The decline of the best Hamilton

It is in record numbers, but has stepped back in its strength, the ranking. Leclerc and Bottas add more poles than hexacampeón.

Those who best know Lewis Hamilton in the 'paddock' of F1 that his best level always had as a climax 2018, winning Vettel and Ferrari with a car that was not so differentiated, but that already in 2019 has begun its decline as a pilot With 83 victories and 87 poles in 248 great prizes and above all, with six titles in the showcase, the British champion faces the end of his career (he is 34 years old) with the ambition to match and overcome Schumacher's myth to become, statistically , in the best of all time. He has plenty of strength to match him in 2020, Mercedes through, and have an assault to overcome it if in 2021 his team is still at the front of the grid.

The reality is that numbers do not justify that decline. In 2019, Lewis will presumably end up with even more points than the previous year. He adds 381 and has time to catch the 408 of last year, a record figure in Formula 1. He won between nine and eleven races in the title years and this season he adds ten with two great prizes yet to be played, so there are balls match to overcome the historical ceiling

There is only one section in which that theoretical step back is reflected: the classifications. In the hybrid era, except for the seven poles of 2014, he added 11, 12, 11 and 11 between 2015 and 2018, more than half of the World Cup leading the grills. This year he is left with only four and is behind Leclerc (six) and his partner, Bottas (five). The others went to Verstappen (two) and Vettel (two). The rankings are more than distributed this season when, curiously, they were dominated by the British champion in the past. Not surprisingly, he is the pilot with more poles in the history of Formula 1 ahead of Senna and Schumacher.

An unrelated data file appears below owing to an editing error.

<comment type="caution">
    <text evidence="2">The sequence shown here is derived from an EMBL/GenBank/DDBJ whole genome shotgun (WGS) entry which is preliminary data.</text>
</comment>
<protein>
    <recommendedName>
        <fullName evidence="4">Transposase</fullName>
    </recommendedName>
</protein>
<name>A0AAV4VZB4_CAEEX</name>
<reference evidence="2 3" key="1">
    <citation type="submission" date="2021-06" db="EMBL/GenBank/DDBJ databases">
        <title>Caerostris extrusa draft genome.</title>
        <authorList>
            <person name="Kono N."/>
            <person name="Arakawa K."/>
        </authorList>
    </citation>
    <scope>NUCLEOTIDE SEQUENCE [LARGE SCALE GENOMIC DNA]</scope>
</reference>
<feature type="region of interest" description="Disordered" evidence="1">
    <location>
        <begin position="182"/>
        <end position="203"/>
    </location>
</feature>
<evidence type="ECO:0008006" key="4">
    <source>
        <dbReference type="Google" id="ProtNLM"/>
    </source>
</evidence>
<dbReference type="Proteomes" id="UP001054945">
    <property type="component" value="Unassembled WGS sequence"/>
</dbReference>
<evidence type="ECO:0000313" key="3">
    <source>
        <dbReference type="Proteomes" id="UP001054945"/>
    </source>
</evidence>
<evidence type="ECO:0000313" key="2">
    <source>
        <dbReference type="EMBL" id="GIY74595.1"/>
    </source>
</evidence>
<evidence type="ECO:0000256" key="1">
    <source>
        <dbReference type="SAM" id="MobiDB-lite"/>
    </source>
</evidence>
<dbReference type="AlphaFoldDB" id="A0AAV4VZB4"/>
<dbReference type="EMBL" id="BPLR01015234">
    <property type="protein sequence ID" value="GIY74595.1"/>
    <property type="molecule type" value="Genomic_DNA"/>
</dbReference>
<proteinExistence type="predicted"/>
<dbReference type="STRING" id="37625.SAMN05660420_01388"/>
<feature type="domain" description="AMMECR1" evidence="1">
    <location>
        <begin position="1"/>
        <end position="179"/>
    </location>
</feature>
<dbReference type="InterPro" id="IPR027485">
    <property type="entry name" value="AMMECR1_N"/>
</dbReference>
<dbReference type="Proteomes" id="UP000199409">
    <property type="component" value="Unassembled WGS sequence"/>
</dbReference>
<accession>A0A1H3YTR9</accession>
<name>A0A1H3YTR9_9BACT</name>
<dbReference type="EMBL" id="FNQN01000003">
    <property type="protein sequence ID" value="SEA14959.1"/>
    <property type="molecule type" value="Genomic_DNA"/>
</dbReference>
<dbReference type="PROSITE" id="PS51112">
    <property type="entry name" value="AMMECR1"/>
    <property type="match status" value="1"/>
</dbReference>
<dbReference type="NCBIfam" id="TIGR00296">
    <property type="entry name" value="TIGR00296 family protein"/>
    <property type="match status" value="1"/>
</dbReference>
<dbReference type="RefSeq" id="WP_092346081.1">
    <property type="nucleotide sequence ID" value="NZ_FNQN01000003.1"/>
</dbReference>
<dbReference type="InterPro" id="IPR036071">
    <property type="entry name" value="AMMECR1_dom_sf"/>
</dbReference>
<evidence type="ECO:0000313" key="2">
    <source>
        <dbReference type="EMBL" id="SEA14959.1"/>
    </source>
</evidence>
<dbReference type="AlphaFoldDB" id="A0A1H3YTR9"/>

Hamilton has a contract with Mercedes for 2020 and must still renew its presence in 2021, with the regulatory change that can compress the grid and limit differences between cars. By then, the rumorology of the 'paddock' brings Ferrari closer to any driver's dream, although both he and Toto Wolff have implied that their future will be in the German house or not. Throughout his career he has run with a Mercedes engine, either at McLaren or the official team, and they have been a guarantee of success. Perhaps it is the only way to stand up to the Kaiser and compensate for that logical decay over the years.

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